Myanmar's military has captured five people after a rare clash with insurgents in Rakhine state, state media said April 22, potentially complicating efforts to reach a nationwide ceasefire with numerous rebel groups.
The quasi-civilian government wants to declare an end to civil wars that have plagued ethnic minority border regions for decades. Last month it signed a draft peace accord which was hailed as a historic step forward.
But sporadic fighting has continued in northern regions near the Chinese border.
This latest conflict involved members of the Arakan Army (AA), which hails from the western state of Rakhine but has previously focused on fighting in the north.
State media reports of clashes since April 17 in Rakhine itself between the army and insurgents are believed to be the first time the rebels have fought troops in their home state.
Five men hiding in a forest were captured on April 19 by troops who uncovered guns, bullets and hand grenades nearby, according to an army statement, which referred to the group as "Rakhine insurgents".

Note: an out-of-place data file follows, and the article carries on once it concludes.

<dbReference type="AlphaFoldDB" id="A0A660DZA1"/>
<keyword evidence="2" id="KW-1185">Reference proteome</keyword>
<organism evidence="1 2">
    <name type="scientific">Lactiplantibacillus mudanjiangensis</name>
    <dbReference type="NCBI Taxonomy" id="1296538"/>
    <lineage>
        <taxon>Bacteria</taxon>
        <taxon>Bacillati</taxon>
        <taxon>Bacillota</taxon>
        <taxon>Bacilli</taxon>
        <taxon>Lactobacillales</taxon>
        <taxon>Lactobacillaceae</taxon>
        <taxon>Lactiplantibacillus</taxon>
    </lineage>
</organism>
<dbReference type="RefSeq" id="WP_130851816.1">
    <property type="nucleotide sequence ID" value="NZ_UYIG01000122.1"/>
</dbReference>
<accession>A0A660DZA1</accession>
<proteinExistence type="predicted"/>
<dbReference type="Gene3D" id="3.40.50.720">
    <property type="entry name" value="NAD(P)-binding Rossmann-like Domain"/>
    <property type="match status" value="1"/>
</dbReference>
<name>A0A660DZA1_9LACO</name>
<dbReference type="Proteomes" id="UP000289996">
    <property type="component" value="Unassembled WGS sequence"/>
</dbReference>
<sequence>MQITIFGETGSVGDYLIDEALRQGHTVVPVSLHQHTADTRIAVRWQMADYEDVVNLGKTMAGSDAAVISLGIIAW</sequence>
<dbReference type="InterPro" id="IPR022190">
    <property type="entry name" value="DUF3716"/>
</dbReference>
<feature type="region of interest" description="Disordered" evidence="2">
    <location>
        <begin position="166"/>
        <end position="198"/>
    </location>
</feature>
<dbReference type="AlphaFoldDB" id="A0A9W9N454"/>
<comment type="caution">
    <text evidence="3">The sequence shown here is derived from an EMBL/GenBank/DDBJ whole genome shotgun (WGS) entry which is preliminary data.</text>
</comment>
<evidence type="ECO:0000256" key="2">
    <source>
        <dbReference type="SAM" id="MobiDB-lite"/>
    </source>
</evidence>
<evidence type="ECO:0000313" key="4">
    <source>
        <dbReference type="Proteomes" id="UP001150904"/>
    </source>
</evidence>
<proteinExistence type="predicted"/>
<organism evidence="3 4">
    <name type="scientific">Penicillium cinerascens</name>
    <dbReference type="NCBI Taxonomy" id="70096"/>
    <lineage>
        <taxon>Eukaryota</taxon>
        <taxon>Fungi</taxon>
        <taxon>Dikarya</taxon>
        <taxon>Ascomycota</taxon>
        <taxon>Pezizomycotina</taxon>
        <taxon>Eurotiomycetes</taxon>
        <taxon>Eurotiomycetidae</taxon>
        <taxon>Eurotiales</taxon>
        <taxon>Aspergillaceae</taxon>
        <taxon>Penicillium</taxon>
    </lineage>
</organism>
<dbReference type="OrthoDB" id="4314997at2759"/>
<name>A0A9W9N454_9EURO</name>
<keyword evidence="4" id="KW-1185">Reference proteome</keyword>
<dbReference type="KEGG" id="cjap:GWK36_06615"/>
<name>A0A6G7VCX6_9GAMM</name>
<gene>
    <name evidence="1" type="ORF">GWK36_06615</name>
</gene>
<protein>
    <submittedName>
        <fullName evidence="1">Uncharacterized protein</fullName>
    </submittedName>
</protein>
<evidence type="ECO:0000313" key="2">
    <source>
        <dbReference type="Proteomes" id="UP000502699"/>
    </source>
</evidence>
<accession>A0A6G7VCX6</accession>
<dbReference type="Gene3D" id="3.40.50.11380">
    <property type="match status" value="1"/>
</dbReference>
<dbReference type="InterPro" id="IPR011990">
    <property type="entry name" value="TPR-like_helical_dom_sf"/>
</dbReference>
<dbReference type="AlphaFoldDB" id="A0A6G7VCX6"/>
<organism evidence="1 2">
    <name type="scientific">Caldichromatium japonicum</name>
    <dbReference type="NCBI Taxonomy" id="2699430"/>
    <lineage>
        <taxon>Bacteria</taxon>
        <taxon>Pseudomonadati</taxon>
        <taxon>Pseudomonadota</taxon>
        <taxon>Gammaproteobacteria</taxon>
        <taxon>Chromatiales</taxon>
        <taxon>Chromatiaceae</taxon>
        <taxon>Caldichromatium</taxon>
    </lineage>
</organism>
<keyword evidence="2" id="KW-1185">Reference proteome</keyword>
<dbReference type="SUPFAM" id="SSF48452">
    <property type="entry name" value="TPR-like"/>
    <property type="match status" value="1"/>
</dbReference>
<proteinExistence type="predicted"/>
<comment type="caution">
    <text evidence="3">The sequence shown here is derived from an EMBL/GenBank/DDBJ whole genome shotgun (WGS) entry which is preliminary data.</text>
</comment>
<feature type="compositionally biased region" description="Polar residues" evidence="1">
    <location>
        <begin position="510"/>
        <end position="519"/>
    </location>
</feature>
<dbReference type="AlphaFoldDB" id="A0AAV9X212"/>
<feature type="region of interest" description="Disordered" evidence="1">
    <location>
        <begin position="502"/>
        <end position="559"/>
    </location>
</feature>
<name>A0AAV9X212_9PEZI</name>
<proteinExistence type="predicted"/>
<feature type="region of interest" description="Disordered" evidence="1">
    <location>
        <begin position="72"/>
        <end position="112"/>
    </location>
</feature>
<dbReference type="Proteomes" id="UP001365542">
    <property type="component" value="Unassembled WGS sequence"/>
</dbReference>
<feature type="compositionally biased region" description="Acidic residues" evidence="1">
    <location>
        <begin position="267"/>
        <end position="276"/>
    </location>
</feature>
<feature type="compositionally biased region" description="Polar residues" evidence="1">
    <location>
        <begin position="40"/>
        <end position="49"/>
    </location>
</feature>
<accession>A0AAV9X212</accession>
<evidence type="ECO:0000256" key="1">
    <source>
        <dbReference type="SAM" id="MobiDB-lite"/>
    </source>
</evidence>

The western state remains deeply troubled after unrelated deadly religious violence in 2012 between ethnic Rakhine Buddhists and Muslims, mainly from the Rohingya minority.
"Local people have told us that about 400 to 500 people from four villages are now fleeing from their places because of fighting," said Daw Nyo Aye, of the Sittwe-based Rakhine Women's Network, one of several organisations trying to help those who have fled.
AFP was unable to reach the Arakan Army for comment.
Observers said the five men were from AA, which was founded in 2010 and mainly battles the government's forces in the northern state of Kachin.
Heavy fighting between the government and Kachin rebels has displaced tens of thousands since a ceasefire collapsed in 2011.
Fighting is also raging in the Kokang region of the northern state of Shan.
But peace negotiators said the new fighting would not derail attempts to sign a nationwide ceasefire.
"I do not think the new clashes in Rakhine state would harm the peace process," Colonel Khun Okker, a spokesman for the ethnic armed groups' negotiating team, told AFP.